Retired Covington psychiatrist pleads guilty to attempted possession of child pornography

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Published: Wednesday, April 13, 2011, 11:43 AM     Updated: Wednesday, April 13, 2011, 4:22 PM

13 April 2011-04-15

By Ramon Antonio Vargas, The Times-Picayune

A retired Covington psychiatrist booked in 2008 with possessing more than 100 sexually explicit pictures of children on his computer has pleaded guilty to less severe charges.

Times-Picayune archiveSt. Tammany Parish Justice Center in Covington

Dr. Steve Taylor, 71, admitted to attempted possession of juvenile pornography during a hearing at the St. Tammany Parish courthouse in Covington on Tuesday, according to the District Attorney’s Office. In exchange for his plea, state Judge Peter Garcia sentenced him to two years in prison.

Ralph Whalen, Taylor’s defense attorney, said his client will begin serving his sentence April 22. He declined to answer questions about the reasoning behind the plea.

Meanwhile, DA spokesman Rick Wood explained that prosecutors struck the deal because they had concerns about evidence in the case and were unsure that a trial verdict would be favorable.

“It was the right thing to do,” Wood said.

Times-Picayune archiveDr. Steve Taylor

Taylor, prior to his arrest, had been honored for his work with health care organizations and had been affiliated with a group dedicated to counseling victims of sexual abuse.

Sheriff’s Office deputies began investigating Taylor three years ago after receiving a tip that child pornography had been downloaded on his computer.

Investigators later seized Taylor’s home computer and uncovered images downloaded from websites showing non-local youths under the age of 17. On April 9, 2008, they searched Taylor’s home and office and jailed him on 107 counts of juvenile pornography possession, each of which was punishable with a $10,000 fine and two to 10 years in prison.

Authorities have declined to say where the tip originated.

A grand jury indicted him last September. The court scheduled his trial for this week, but he accepted a plea bargain rather than combat the charges before a jury.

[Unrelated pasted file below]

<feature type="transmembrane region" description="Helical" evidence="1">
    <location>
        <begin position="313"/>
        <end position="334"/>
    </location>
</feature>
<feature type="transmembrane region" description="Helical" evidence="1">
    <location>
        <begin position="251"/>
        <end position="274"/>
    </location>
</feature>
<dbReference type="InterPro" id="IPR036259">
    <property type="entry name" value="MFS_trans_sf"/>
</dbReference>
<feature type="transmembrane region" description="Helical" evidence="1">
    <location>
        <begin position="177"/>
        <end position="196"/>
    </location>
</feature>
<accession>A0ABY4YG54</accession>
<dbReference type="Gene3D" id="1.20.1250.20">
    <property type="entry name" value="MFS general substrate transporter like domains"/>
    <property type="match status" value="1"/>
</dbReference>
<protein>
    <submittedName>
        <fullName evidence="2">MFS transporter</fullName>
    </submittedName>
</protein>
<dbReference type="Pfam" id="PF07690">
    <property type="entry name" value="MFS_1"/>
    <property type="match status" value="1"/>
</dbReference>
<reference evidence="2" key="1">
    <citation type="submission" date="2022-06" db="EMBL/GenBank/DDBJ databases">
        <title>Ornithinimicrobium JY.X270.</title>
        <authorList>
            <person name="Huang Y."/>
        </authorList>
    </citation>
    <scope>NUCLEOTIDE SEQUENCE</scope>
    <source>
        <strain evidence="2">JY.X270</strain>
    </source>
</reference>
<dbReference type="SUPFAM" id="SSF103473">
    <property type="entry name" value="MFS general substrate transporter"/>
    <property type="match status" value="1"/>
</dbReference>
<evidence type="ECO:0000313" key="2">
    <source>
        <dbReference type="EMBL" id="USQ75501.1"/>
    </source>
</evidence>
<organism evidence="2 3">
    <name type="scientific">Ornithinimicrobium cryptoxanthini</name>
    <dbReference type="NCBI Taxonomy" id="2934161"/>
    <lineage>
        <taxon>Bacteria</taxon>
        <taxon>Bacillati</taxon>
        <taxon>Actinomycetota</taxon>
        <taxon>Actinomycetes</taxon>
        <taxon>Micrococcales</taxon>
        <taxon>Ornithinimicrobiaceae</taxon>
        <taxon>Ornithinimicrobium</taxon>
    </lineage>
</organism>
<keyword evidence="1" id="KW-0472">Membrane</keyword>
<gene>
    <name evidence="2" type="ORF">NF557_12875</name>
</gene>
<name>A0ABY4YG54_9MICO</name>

Attempted possession of child pornography carries a maximum five-year sentence. Assistant District Attorney Joseph Oubre handled the prosecution.

Taylor was well-known as a psychiatrist on the north shore. He served on St. Tammany Parish Hospital’s Ethics Board, counseled residents after Hurricane Katrina and ran a support group for survivors of suicide. Late in the month during which he was arrested, he was supposed to receive an “Angels Among Us” award from the Hospice Foundation of the South. But organizers canceled the event.

He also collaborated with the Louisiana chapter of the Survivors Network for those Abused by Priests, or SNAP.

Taylor attended the first meeting of the organization in Metairie in 2003. He also accompanied members of the organization to Baton Rouge when they urged the Legislature to require clergy to report abuse suspicions.

At the time, he told The Times-Picayune the right of clergy to keep confessions private did not outweigh the importance of discovering potential abuse cases. “The privilege is not as important as helping the next child,” he said. “The cycle has to be broken.”

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Ramon Antonio Vargas can be reached at [email protected] or 985.898.4827

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SNAP Psychiatrist Sent to Prison

Kresta in the Afternoon

http://krestaintheafternoon.blogspot.com/2011/04/snap-psychiatrist-sent-to-prison.html

Thursday, April 14, 2011 

Dr. Steve Taylor, a Louisiana psychiatrist who has worked with the Survivors Network for those Abused by Priests (SNAP), has been sentenced to two years in prison for possession of child pornography.

The news drew the following response from Catholic League president Bill Donohue: